Alice Cooper – Welcome To My Nightmare (1975/2001) [FLAC, 24bit, 96 kHz]

Alice Cooper - Welcome To My Nightmare (1975/2001) [FLAC, 24bit, 96 kHz] Download

Artist: Alice Cooper
Album: Welcome To My Nightmare
Genre: Rock
Release Date: 1975/2001
Audio Format: FLAC (tracks) 24bit, 96 kHz
Duration: 43:29
Total Tracks: 11
Total Size: 920 MB


01. Alice Cooper – Welcome To My Nightmare (05:20)
02. Alice Cooper – Devil’s Food (03:35)
03. Alice Cooper – The Black Widow (03:37)
04. Alice Cooper – Some Folks (04:19)
05. Alice Cooper – Only Women Bleed (05:50)
06. Alice Cooper – Department Of Youth (03:20)
07. Alice Cooper – Cold Ethyl (02:57)
08. Alice Cooper – Years Ago (02:51)
09. Alice Cooper – Steven (05:46)
10. Alice Cooper – The Awakening (02:31)
11. Alice Cooper – Escape (03:18)

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The first solo record of Rock & Roll Hall of Famer Alice Cooper, released in 1975, introduced the world to Cooper’s hard rocking, dark theatrics. The album hit #5 on the Billboard Chart and yielded three hit singles: “Only Women Bleed,” “Department of Youth,” and “Welcome to My Nightmare.”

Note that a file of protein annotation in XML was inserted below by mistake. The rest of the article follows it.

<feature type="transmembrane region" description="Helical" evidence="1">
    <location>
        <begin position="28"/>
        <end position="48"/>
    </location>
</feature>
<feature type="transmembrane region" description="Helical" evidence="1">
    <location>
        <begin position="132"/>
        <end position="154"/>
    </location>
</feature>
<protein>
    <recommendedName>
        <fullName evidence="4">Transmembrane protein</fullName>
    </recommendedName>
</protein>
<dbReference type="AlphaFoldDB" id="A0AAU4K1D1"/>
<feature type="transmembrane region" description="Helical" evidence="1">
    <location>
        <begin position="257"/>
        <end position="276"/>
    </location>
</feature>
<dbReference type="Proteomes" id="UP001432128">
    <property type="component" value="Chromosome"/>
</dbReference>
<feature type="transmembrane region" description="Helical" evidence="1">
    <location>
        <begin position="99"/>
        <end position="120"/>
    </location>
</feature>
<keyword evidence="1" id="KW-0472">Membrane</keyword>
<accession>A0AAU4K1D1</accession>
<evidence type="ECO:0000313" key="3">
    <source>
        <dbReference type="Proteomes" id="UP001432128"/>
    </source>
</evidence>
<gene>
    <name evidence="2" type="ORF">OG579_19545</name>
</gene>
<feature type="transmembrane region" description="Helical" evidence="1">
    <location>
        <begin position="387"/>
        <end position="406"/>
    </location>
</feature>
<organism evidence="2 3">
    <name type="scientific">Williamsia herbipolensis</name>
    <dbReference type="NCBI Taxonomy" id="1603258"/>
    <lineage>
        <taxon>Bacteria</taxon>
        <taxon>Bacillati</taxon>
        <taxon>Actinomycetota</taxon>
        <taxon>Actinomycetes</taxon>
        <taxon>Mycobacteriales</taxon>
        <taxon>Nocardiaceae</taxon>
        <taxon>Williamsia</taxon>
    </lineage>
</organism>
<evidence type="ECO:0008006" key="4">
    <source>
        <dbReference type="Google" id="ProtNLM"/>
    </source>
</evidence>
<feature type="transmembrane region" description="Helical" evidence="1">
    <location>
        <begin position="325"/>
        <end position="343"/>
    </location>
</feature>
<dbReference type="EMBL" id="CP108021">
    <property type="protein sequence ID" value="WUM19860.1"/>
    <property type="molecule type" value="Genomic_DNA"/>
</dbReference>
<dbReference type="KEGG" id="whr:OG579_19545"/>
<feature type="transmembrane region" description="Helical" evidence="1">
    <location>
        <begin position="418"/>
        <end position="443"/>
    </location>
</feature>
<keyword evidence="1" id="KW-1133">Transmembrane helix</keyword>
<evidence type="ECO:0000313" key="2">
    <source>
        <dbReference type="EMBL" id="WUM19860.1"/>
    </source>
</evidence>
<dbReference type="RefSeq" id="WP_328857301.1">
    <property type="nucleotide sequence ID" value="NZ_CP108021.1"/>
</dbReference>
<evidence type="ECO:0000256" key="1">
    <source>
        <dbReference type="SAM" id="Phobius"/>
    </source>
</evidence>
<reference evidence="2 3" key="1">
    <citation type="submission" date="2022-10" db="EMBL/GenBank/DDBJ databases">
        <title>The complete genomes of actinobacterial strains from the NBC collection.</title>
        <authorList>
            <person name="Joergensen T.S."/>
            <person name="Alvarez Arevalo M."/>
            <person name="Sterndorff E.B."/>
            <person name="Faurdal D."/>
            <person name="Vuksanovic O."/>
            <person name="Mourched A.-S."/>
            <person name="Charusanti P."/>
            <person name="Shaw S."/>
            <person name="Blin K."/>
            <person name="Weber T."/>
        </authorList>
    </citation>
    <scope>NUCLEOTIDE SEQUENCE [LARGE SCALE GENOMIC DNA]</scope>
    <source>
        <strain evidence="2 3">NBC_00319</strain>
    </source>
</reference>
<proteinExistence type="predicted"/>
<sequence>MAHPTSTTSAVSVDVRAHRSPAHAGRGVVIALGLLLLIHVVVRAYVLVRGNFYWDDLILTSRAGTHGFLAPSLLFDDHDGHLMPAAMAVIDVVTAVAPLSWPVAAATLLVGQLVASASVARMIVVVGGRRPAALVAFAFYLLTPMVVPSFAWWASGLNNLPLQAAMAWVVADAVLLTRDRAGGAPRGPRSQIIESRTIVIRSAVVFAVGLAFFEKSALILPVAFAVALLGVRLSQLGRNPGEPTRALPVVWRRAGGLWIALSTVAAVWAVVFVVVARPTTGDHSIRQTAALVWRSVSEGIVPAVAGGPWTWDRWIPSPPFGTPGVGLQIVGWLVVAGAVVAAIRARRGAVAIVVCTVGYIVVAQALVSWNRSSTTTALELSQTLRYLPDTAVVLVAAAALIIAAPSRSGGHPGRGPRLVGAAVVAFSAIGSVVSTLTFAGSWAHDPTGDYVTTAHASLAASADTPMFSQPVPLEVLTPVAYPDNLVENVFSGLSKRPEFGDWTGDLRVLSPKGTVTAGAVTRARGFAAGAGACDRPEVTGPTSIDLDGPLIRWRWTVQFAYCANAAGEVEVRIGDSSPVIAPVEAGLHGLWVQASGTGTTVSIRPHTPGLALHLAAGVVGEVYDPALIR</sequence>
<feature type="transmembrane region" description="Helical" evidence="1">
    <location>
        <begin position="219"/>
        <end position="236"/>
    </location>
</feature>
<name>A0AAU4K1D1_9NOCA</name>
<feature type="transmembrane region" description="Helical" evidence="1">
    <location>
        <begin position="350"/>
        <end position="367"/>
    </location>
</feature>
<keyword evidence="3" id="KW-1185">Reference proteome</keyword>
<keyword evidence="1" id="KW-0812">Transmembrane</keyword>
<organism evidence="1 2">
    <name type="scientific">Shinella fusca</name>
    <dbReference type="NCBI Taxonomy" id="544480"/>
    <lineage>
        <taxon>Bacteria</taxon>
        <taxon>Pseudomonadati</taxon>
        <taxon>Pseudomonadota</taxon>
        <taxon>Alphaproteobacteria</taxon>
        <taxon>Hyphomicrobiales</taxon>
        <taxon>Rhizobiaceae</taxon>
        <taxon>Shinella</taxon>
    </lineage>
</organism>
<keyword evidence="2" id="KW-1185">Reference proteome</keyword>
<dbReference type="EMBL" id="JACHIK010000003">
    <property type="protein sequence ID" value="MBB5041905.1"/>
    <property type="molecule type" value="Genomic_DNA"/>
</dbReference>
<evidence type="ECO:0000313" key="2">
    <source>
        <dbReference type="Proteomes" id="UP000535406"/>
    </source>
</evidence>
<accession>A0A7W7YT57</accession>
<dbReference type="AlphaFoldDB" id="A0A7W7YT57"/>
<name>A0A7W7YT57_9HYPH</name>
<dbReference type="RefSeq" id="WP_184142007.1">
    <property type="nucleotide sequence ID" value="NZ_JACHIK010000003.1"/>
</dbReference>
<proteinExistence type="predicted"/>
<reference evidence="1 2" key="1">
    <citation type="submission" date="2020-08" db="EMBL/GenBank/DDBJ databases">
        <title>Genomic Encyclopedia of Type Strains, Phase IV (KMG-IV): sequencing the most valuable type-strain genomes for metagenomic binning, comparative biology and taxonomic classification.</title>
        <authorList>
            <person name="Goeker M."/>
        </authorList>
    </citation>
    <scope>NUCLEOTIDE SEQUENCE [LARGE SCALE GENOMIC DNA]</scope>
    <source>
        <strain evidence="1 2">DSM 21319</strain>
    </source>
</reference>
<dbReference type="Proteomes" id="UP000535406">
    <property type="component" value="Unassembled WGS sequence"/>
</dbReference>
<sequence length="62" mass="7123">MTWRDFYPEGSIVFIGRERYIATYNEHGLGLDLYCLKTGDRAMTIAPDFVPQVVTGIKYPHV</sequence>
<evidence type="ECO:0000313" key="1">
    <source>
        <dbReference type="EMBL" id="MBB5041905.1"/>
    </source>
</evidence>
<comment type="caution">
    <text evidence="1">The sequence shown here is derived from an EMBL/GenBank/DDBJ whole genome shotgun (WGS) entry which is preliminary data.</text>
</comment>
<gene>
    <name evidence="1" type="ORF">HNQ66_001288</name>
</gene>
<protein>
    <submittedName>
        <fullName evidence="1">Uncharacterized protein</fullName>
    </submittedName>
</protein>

With the 1974 disintegration of the original Alice Cooper group, Alice was free to launch a solo career. He wisely decided to re-enlist the services of Bob Ezrin for his solo debut, Welcome to My Nightmare, which was a concept album tied into the story line of the highly theatrical concert tour he launched soon after the album’s release. While the music lost most of the gritty edge of the original AC lineup, Welcome to My Nightmare remains Alice’s best solo effort — while some tracks stray from his expected hard rock direction, there’s plenty of fist-pumping rock to go around. The disco-flavored, album-opening title track would be reworked on the stage as more of a hard rock tune, while “Some Folks” dips into cabaret territory, and “Only Women Bleed” is a sensitive ballad that became a Top Ten hit. But the rockers serve as the album’s foundation — “Devil’s Food,” “The Black Widow,” “Department of Youth,” and “Cold Ethyl” are all standouts, as is the more tranquil yet eerie epic “Steven.” Despite this promising start to Cooper’s solo career, the majority of his subsequent releases were often not as focused and were of varying quality. –Greg Prato

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